Reducing Harmful Toxic Exposure this Holiday Season
The holiday season is not known for being the healthiest time of year. Between rich foods and a surplus of social activities that leave little time for exercise, it can be more difficult to pursue a health-conscious lifestyle. In addition, we might also be concerned about some of the toxins that tend to lurk during our festivities.
Here is a quick review of some of the toxins to be aware of during the holidays:
Toxins in holiday decor
Asbestos is most familiar to the public as a toxic mineral found in older buildings. What many may not realize, however, is that asbestos was also regularly used in consumer products and can still be found in holiday items today. Up until the 1940s, asbestos was used to create fake snow that was used to decorate homes and businesses.
Asbestos was also used in the fake snow accents on decorations, vintage bulbs, and even wreaths. While many of these items are no longer sold today, they may have been passed down between generations, and are certainly something to be wary of.
This, of course, is a major cause for concern because asbestos is a known carcinogen. If microscopic asbestos fibers are inhaled, they can cause very serious health concerns, even cancer. The risk of developing a deadly asbestos-caused illness like mesothelioma from consumer products is very low, however, both the Environmental Protection Agency and the World Health Organization acknowledge that there is no known safe level of asbestos exposure. It’s in everyone’s best interest to put safety first and avoid contact with asbestos all together.
Artificial Christmas trees are another potential source of toxins. People tend to hold onto their trees for decades, and older trees that were made before the 21st century may contain lead.
Lead exposure is extremely dangerous because it can cause a multitude of conditions such as stunted growth, hearing problems, premature birth, or reduced kidney function. It’s important to note that the risks of lead exposure from artificial trees are very low, but in a worst-case scenario could have a substantial impact on young children who are more susceptible to lead poisoning.
As we’ve discussed with other research, Christmas tree beads, beaded garlands and other ornaments can also contain high levels of arsenic.
Other biological contaminants can also pose a threat, but not to humans. Many people enjoy decorating their homes with seasonal holiday plants such as poinsettias, Christmas cacti, holly, and mistletoe.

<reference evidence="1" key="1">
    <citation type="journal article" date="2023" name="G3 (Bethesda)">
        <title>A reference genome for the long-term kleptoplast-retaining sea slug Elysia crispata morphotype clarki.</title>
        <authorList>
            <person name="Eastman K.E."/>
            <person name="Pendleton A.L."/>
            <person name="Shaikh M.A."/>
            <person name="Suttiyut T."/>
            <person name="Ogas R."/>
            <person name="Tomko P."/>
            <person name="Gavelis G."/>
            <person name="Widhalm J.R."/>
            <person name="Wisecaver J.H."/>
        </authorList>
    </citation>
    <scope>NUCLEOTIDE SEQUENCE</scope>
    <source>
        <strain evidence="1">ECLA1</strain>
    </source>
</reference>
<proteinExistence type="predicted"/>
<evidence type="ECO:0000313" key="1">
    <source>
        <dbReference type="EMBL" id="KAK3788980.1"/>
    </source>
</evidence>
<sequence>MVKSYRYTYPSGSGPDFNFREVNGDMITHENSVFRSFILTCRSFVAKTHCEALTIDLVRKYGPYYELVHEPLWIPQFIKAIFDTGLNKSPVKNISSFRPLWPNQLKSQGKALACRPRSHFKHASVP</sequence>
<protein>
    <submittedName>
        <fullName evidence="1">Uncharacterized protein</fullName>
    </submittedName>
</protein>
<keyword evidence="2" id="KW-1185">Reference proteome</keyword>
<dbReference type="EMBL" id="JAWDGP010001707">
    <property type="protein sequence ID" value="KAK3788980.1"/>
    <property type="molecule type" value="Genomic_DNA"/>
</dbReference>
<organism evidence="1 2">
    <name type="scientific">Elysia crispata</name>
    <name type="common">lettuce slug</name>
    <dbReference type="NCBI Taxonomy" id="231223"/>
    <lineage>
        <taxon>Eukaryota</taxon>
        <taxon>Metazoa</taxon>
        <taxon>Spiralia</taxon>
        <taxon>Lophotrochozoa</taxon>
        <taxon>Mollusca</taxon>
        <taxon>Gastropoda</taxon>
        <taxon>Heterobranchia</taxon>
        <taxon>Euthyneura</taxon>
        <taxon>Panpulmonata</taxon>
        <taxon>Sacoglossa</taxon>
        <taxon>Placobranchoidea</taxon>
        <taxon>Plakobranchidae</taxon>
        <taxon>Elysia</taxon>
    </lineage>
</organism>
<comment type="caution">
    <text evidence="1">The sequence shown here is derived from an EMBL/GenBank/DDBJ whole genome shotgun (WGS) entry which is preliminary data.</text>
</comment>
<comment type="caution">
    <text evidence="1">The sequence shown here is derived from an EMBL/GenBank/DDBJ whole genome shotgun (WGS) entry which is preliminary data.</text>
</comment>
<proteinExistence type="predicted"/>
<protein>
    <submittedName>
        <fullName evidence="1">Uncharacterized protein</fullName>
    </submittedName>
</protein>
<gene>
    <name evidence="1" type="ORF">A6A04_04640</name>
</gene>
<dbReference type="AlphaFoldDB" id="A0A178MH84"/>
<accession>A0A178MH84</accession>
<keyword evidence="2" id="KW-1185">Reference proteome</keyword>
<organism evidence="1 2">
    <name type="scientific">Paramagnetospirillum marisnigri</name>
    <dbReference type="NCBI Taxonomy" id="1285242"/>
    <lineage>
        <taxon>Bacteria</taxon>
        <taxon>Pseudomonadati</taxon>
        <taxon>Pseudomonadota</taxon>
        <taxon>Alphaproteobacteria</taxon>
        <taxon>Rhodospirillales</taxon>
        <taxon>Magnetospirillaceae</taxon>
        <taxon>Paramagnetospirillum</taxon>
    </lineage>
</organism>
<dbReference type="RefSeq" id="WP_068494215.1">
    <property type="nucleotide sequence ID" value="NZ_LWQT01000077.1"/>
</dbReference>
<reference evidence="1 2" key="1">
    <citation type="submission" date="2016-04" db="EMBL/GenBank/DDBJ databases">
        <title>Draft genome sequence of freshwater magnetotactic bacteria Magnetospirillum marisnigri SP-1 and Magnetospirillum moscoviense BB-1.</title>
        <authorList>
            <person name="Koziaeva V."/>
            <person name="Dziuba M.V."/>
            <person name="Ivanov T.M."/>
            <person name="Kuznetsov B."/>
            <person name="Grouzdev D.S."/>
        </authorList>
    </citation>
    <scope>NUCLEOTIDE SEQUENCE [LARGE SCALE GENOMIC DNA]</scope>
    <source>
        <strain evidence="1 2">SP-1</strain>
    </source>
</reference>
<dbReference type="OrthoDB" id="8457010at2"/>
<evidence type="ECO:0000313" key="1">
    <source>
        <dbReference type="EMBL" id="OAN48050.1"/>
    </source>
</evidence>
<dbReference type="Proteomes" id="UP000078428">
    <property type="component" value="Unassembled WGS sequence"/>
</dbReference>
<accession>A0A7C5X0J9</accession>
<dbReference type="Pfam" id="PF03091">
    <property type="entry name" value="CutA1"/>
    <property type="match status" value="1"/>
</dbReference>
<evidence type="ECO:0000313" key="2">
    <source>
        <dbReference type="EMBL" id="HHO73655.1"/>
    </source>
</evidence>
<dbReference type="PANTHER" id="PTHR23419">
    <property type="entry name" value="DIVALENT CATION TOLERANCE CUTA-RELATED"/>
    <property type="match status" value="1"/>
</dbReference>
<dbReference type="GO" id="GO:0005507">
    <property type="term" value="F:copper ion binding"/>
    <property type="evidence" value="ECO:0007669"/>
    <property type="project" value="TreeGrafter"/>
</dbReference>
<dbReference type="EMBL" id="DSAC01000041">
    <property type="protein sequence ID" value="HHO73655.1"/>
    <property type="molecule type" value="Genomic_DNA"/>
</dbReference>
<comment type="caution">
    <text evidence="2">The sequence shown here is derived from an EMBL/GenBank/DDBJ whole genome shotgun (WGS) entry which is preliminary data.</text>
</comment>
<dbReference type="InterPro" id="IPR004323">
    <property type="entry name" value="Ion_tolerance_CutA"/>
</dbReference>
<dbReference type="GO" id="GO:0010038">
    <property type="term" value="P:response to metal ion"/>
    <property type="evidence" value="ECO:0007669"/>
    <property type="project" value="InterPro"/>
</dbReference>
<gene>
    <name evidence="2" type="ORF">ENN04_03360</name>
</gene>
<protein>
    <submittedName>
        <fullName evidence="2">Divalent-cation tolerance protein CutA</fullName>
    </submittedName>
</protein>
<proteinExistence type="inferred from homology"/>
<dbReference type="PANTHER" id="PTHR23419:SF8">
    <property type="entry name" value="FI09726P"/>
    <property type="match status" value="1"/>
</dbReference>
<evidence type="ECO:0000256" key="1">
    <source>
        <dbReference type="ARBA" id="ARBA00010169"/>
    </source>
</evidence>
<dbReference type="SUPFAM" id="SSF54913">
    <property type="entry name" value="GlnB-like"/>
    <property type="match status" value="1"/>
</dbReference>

However, these plants can be poisonous to pets. If ingested, they can cause a variety of acute health concerns such as dehydration and vomiting. Try to keep these plants away from cats and dogs alike to avoid any accidents.
Toxins in holiday gifts
Although asbestos has been removed from many consumer products, there are still cases of accidental exposure. This is most troubling when talc has been contaminated with asbestos and is then used in children’s toys. Asbestos has been found in crayons and toy crime lab kits, and just earlier this year, in makeup products sold to pre-teens at a major retail chain.
Also watch out for gifts that contain smelly rubberized plastics from China. They can contain toxins from PVC and recycled car tires.
Shopping at thrift stores or antique stores should also be met with caution since the items sold may be from the 20th century and contain asbestos or lead. As long as you’re aware of the risks and look into any items that raise red flags, you should be able to find gifts that a toxic-free!
Indoor air toxicity
Indoor air quality becomes another health concern during the holiday season. Doors and windows are often sealed tight against the colder temperatures. But this also means less natural ventilation.
Additionally, the use of wood-burning fireplaces can introduce pollutants into the indoor environment. These include carbon monoxide and soot particulates, a leading cause of cancer. We can decrease indoor pollution levels by ensuring that chimneys are vented properly and the chimney has been recently swept. Chimney sweeps are indispensable for this task.
Have a Blessed Christmas
The holiday season is a blessed time, giving us a chance to appreciate what we have been given and share with those around us. It is a season for giving and loving.
Here’s to the gifts of love – including the gifts that nature provides us.